Are the Anglo-Saxons the most warlike and expansionist tribe in human history?

Being an Anglo-Saxon myself, I ask this merely from curiosity. This tribe came out of the German marshes, grabbed England from the Celts and used that as a base to spread across the world. Sure, many others came along for the ride, the Scots, Irish, Welsh, etc, but it was always the Anglo-Saxons supplying the drive and direction, as they still do today in the quest for US domination of the planet. Im not saying thats a bad thing, I`d rather have US domination than Russian, Chinese, etc.

Er, aren’t you forgetting about the Normans?

Yeah, and the Danes pushed them back from the east coast of England for a sizeable portion of the country prior to the Norman invasion.

Anglos-Saxons-Normans-Celts-Scots all supplied “drive”. I’d say since the Normans built a seperate international expansionist empire elsewhere and Saxony and Juteland did not create such empires, that if you want to classify like this, you would have to say it was the Normans who were the “driving force” & not A/S.

I would add that Romans had an empire that lasted, depending on how you count, at least 2X as long as Britian and conqured people who were, for the most part, very near the Roman level of technology. Britian conqured people it was decades ahead of, for the most part.

I think the Romans are the ones who have provided the “drive and direction” to the entire West. Second I’d go with the Macedonians, then the Normans.

Actually, the celts have been an extremely expansionist people. From central Europe, they managed to gain control of most of this continent, from the black sea to the north sea.

Imperialist countries are those who who are economically/militarily dominant, nothing else.

And what are you calling “anglo-saxon” anyway? The countries which happen to speak a germanic language? Would it be related to the gene pool?

Angle and Saxons have invaded part of some large island at some point of the history. That’s hardly an extraordinary event in world’s history. 1500 years later, during the XIX° century, a nation of descendants of megalith builders, Picts, Celts, Romans, Angles, Saxons, Danes, Normans, Frenchs and who know what else who lived in this place and happened to speak a germanic language bastardized by a romance language became a proeminent economical and colonial power. I fail to see a general trend here.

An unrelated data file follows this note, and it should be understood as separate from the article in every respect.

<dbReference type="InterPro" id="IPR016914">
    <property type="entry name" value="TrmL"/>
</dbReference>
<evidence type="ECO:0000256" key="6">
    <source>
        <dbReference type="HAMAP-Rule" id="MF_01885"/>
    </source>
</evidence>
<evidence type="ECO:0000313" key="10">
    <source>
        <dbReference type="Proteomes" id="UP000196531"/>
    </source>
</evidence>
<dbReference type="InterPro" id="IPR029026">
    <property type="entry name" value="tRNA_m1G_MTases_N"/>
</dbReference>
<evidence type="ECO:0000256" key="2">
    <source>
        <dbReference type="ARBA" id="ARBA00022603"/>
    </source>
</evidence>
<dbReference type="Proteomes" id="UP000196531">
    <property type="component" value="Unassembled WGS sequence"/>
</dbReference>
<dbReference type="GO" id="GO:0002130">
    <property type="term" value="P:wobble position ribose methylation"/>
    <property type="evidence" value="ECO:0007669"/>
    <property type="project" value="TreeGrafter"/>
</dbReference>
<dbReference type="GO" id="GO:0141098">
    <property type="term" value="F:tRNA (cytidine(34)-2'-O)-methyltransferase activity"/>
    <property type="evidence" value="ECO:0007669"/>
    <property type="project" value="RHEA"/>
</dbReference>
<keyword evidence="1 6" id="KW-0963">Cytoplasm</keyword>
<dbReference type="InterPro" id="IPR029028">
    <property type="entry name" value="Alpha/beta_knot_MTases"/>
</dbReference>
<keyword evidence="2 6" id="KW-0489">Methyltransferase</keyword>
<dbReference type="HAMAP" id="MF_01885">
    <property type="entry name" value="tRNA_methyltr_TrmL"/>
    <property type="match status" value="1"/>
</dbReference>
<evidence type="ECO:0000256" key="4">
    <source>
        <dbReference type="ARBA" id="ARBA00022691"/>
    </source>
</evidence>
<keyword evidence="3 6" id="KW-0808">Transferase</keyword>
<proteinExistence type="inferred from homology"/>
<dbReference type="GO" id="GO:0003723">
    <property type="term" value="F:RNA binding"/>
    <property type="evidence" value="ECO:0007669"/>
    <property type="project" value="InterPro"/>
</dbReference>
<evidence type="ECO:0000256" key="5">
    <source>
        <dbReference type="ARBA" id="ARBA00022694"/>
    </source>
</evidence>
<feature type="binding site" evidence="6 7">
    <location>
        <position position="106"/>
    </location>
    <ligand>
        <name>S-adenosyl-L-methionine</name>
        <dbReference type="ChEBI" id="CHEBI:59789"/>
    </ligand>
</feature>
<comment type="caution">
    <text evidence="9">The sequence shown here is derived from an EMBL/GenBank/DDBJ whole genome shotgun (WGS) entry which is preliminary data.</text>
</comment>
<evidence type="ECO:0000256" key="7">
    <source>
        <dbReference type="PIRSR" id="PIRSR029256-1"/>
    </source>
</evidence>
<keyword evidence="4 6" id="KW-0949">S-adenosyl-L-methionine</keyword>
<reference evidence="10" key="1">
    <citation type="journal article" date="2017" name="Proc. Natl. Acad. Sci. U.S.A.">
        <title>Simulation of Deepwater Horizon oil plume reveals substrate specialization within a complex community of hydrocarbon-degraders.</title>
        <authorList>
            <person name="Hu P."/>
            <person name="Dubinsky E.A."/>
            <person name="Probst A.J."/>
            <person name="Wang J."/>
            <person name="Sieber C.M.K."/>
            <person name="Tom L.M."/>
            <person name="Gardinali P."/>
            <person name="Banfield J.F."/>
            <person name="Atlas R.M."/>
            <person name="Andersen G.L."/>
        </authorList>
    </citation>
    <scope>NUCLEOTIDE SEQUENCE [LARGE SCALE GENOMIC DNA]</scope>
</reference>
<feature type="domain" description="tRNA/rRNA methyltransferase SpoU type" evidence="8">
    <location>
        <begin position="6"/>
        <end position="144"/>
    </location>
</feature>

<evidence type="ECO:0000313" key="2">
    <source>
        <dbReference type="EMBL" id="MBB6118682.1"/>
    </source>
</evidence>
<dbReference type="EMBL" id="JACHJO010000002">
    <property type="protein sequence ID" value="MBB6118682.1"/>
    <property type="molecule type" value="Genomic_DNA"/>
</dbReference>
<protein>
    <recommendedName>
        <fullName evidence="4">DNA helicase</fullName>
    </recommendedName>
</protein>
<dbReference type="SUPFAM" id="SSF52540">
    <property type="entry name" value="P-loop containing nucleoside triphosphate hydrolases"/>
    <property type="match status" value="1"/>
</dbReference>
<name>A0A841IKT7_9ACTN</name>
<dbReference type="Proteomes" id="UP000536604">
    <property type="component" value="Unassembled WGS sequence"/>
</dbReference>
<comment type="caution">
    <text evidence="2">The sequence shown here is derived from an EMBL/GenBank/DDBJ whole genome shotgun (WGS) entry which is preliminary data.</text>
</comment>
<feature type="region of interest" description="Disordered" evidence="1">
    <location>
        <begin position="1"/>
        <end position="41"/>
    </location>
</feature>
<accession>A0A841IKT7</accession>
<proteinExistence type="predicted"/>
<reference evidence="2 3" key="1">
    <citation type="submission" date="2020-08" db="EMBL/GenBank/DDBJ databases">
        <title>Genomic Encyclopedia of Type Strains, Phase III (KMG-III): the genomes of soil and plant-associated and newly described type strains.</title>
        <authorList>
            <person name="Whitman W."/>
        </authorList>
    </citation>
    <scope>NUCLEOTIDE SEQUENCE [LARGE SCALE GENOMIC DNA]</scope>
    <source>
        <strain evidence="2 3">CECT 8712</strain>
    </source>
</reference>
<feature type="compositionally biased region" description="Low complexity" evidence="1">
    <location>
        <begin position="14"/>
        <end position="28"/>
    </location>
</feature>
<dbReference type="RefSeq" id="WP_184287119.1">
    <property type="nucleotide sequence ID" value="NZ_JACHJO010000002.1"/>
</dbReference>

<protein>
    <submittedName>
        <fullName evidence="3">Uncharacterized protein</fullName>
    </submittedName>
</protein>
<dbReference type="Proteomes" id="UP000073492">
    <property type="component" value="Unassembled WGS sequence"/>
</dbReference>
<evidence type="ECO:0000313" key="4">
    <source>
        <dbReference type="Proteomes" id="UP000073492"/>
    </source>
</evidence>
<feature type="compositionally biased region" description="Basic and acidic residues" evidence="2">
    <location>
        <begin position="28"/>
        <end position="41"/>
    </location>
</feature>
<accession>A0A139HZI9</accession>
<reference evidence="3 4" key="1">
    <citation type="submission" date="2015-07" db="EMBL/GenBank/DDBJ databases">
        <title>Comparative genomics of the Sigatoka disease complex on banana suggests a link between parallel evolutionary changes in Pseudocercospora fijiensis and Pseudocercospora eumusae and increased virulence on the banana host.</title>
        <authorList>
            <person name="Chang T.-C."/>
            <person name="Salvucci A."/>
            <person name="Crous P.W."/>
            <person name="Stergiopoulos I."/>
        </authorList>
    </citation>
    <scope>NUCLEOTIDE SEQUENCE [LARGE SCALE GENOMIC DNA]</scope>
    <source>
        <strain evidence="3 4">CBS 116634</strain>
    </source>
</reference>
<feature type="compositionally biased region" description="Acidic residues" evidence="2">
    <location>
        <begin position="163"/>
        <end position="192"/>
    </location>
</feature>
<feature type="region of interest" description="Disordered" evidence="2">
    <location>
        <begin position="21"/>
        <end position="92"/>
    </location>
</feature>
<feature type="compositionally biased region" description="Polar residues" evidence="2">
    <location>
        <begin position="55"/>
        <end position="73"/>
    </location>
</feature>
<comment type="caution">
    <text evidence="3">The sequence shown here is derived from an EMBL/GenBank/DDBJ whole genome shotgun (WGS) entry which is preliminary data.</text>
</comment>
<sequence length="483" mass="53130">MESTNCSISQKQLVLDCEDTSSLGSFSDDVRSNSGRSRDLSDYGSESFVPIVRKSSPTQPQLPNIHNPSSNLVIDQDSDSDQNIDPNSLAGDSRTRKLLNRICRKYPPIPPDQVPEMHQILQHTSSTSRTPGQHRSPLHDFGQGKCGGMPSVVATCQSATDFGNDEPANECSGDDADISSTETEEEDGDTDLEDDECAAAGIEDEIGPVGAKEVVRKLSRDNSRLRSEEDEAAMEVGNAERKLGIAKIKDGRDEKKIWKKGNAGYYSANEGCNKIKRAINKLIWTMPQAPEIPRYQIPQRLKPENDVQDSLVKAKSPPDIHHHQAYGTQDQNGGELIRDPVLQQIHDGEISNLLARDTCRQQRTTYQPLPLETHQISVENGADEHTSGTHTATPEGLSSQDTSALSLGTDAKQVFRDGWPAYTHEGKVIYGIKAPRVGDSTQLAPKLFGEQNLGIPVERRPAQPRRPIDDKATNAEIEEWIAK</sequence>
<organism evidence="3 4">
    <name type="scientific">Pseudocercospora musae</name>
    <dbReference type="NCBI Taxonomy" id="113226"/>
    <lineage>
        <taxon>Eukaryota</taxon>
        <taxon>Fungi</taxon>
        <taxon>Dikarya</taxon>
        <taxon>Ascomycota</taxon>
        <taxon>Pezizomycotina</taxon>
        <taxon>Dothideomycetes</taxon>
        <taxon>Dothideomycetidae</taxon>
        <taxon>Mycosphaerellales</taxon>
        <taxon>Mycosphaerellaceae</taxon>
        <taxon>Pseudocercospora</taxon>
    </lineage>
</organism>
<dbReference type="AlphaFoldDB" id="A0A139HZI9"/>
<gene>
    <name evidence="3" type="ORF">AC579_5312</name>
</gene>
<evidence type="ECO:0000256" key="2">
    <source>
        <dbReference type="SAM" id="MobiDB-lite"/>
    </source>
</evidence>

Oh the whole bloody structure of the analysis is crap.

Every one of these kinds of questions suffers from such severe logical failings and malignant ahistoricism that they give me a headache.

Let’s take the Celt example.

What the fuck does expansionist mean in terms of analyzing a pre-historic (in a strict sense) people?

Celts are what? Speakers of a certain I-E language family. What do we actually know of the mechanics of their ‘expansion’ – violent, haphazard, non-violent absorbtion? There are a multitude of stories to tell over a millenia. Any coherence? Does generalizing make any sense, based on a bleeding langauge family?

No. Apologies clairoscur, using the Celts as an object lesson.

I agree with Collounsbury. Its one thing to ask “Is England the most warlike/expansionist coutry” because you can point to the country that is England in its various forms throughout history and analyze it. Also, as has been mentioned English people are not entirely Anglo-Saxon. Cultural and genetic contributions from the Normans, Danes, Celts, Anglo Saxons,and others all make up what is now the country and people of England. How can you also project one of these tribes (a subset of English culture) onto the future when the ‘tribe’ has lost its political/economic/social unity/cohesiveness and has been completly absorbed into English society. I cant point out the “Anglo-Saxon’s Club” president or anything.

Well…I don’t disagree with you, Collonsbury. I just took the example of the Celts because they were in Britain before the Germanic tribes and to show that the anglo-saxon expansionism wasn’t particulary remarkable. They were a cultural entity spread on a large chunk of territory, where it replaced previous cultures. How it happened didn’t seem very important to me in this context.
But if you don’t like my example, I can give many others. What about the Wisigoths? They took control of Spain, and later Spain controlled an enormous empire in America. Can we say that the Wisigoths are the most warlike and expansionist tribe in human history? Does the fact that Spain doesn’t use a germanic language changes a thing? If so, can we say that the Romans are the most warlike and expansionist tribe in history, since romance languages are spoken from Bucarest to Montevideo?
I certainly agree the OP si [unappropriate word censored], so I didn’t bother posting a well-thought and historically accurate answer.

I understand, which is why I added the disclaimer as I simply siezed on the Celts to make my larger point.

Read Cecil’s answer to a much better-worded form of the question.